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Kevin Smith

Ladbrokes to Appeal Dutch Court Ruling

24 February 2003

Looking at the European Union for precedent, Ladbrokes officials today announced they are challenging a Dutch court ruling aimed at blocking their business from going online in the Netherlands.

Earlier this month, a Dutch lower court ruled that Ladbrokes had to create a system on its Web site that would block Dutch visitors from placing bets.

The ruling came after Dutch lottery operator De Lotto turned to the courts for help in making sure Dutch citizens don't gamble on Web sites that aren't licensed in the Netherlands.

Despite losing in the lower court, Ladbrokes intends to take its case to the Appeal Court and on to the Dutch Supreme Court if necessary.

"We believe the Dutch ruling breaches the principles of free and fair trade across the European single market."
-John O'Reilly

Ladbrokes also said it will try to take the case to the European Court of Justice in Luxembourg at the earliest opportunity. A ruling either way from the European Court could have massive implications on cross-border betting throughout the continent.

De Lotto is a state monopoly operator and was the first to file such a suit, but other state gaming monopolies quickly followed. Earlier this month, Holland Casino used the same argument in trying to get officials with Casino Lux to stop targeting Dutch residents for its online casino. A decision in that case is expected by the end of February.

John O'Reilly, managing director of Ladbrokes e-Gaming, said the company would attack the Dutch court's ruling by carrying the banner of the European Union's single market policy.

"The ability of member states to trade across borders freely and without hindrance was a founding principle of the E.U.," he said.

The argument that Ladbrokes will use before the courts is that the company is a "responsible U.K. operator within a regulated U.K. industry." As such, the company believes, it has the right to provide its services to E.U. citizens just like any other industry according to European Union law.

O'Reilly said the Dutch courts have overlooked the European Union law in favor of protecting Holland's monopolies.

"We believe the Dutch ruling breaches the principles of free and fair trade across the European single market," he said.

O'Reilly said consumers, no matter where they are located in the European Union, should have the option to gamble with a state monopoly or with another provider.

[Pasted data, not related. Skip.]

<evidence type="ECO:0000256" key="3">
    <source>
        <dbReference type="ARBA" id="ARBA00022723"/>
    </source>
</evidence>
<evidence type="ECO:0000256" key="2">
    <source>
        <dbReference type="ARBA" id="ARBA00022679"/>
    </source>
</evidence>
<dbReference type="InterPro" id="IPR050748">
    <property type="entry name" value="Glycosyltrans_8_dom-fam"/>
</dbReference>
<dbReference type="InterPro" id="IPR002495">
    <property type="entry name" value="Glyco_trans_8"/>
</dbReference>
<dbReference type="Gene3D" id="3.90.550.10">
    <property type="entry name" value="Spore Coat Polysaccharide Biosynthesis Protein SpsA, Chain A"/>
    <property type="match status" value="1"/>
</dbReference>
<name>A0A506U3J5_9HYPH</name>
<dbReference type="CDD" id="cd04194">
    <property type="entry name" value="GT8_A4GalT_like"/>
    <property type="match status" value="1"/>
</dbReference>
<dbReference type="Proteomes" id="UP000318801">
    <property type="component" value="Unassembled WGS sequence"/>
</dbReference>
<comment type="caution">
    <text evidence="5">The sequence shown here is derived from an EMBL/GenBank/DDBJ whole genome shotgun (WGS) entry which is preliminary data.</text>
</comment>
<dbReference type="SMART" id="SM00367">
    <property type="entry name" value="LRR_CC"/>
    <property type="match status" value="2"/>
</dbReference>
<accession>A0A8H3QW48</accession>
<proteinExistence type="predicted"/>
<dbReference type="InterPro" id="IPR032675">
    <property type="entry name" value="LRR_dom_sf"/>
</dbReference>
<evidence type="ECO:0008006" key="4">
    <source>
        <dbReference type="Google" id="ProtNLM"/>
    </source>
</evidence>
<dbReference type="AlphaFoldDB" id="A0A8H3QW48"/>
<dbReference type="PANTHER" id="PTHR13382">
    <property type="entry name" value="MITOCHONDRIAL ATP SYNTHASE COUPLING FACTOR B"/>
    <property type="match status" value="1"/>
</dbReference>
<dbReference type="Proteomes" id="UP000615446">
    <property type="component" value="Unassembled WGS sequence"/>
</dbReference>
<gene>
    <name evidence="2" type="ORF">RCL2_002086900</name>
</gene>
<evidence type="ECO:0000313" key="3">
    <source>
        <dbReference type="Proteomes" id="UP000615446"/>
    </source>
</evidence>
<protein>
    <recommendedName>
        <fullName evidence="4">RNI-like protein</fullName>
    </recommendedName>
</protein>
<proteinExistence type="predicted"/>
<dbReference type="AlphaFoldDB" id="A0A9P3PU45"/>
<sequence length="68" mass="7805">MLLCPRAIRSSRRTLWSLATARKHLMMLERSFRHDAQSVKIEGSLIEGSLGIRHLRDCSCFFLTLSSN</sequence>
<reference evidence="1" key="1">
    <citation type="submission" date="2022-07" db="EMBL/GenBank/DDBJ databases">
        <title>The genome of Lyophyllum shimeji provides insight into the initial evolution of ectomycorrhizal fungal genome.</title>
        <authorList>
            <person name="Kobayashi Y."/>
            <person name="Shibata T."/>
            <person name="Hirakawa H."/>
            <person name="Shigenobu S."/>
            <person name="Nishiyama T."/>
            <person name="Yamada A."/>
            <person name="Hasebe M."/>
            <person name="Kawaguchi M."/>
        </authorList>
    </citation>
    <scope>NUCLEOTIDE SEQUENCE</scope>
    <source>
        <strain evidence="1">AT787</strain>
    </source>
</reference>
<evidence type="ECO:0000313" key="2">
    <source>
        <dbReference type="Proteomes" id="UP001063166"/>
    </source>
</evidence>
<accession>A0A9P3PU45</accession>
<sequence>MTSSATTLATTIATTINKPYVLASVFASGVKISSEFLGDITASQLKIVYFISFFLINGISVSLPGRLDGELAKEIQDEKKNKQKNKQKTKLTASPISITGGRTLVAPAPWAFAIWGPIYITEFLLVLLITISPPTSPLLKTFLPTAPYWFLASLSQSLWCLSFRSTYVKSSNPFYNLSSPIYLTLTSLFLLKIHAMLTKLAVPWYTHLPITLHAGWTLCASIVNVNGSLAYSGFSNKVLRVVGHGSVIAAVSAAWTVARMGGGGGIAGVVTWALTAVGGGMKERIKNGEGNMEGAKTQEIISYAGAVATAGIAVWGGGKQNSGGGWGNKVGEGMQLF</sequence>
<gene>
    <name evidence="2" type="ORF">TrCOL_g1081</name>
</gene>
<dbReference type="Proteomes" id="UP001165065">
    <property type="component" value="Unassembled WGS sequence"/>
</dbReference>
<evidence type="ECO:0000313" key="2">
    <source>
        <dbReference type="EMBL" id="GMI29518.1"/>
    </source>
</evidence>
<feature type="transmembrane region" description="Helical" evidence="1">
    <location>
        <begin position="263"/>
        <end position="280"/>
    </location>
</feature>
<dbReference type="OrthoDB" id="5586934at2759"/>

"It is essential that free and fair competition exists and gives European customers the opportunity to exercise choice," he said. "A limited range of bets at monopoly prices is not consistent with the principles of the single market."

Justin Franssen, a Holland-based lawyer who is working with Casino Lux, said the Ladbrokes' approach was a new one. He said European Union law is specific regarding gaming, but that it would likely be updated soon to address Internet-based gambling as well as cross-border issues.

E.U. law allows for each jurisdiction to decide how many, if any, games of chance it wants to enact and gives each country the authority to license operators, Franssen said.

By Ladbrokes using the single market argument for its case, Franssen said Ladbrokes could be forcing the issue of change within the European Union.

Being based in a highly regulated and licensed jurisdiction such as the United Kingdom could bode well for Ladbrokes, Franssen said. The company could argue before the E.U. court that its approach to business is at the same level, and maybe even higher, than that of the monopolies in the Netherlands.

O'Reilly said Ladbrokes' policy of operating in highly regulated jurisdictions will be a key element of its argument.

"The U.K. system of licensing and regulation provides a model for the rest of Europe, and we want to offer European consumers the chance to benefit from the safety, superior choice and odds the U.K. model offers -- all within a tightly regulated environment," he said.

While Ladbrokes would love to see the European Union enact gaming regulations and guidelines, O'Reilly realizes that will be a long shot. He did say, however, that his company has no problems adapting its procedures to comply with international laws as well as national standards that govern online gaming.

Dutch gaming regulators weren't immediately available for comment, and one spokesperson said there was little to be said in light of the ongoing court battle.

Ladbrokes caught the ire of Dutch officials last summer during the 2002 World Cup when the company placed five advertisements promoting betting services online throughout the Netherlands.

As a result of those advertisements, De Lotto asked Ladbrokes to stop advertising and to block Dutch residents from accessing its services.

Ladbrokes agreed to desist from advertising, but refused to block Dutch residents from accessing its online betting and gaming portal.

In January De Lotto turned to the lower court, arguing that Ladbrokes was in violation of the Hazard Games Act.

Like many legal experts, Franssen sees the outcome of the Ladbrokes case stretching far beyond the Netherlands and possibly laying the groundwork for how the European Union deals with cross-border betting.

"This could answer a lot of our questions," he said.

Ladbrokes to Appeal Dutch Court Ruling is republished from
Kevin Smith
Kevin Smith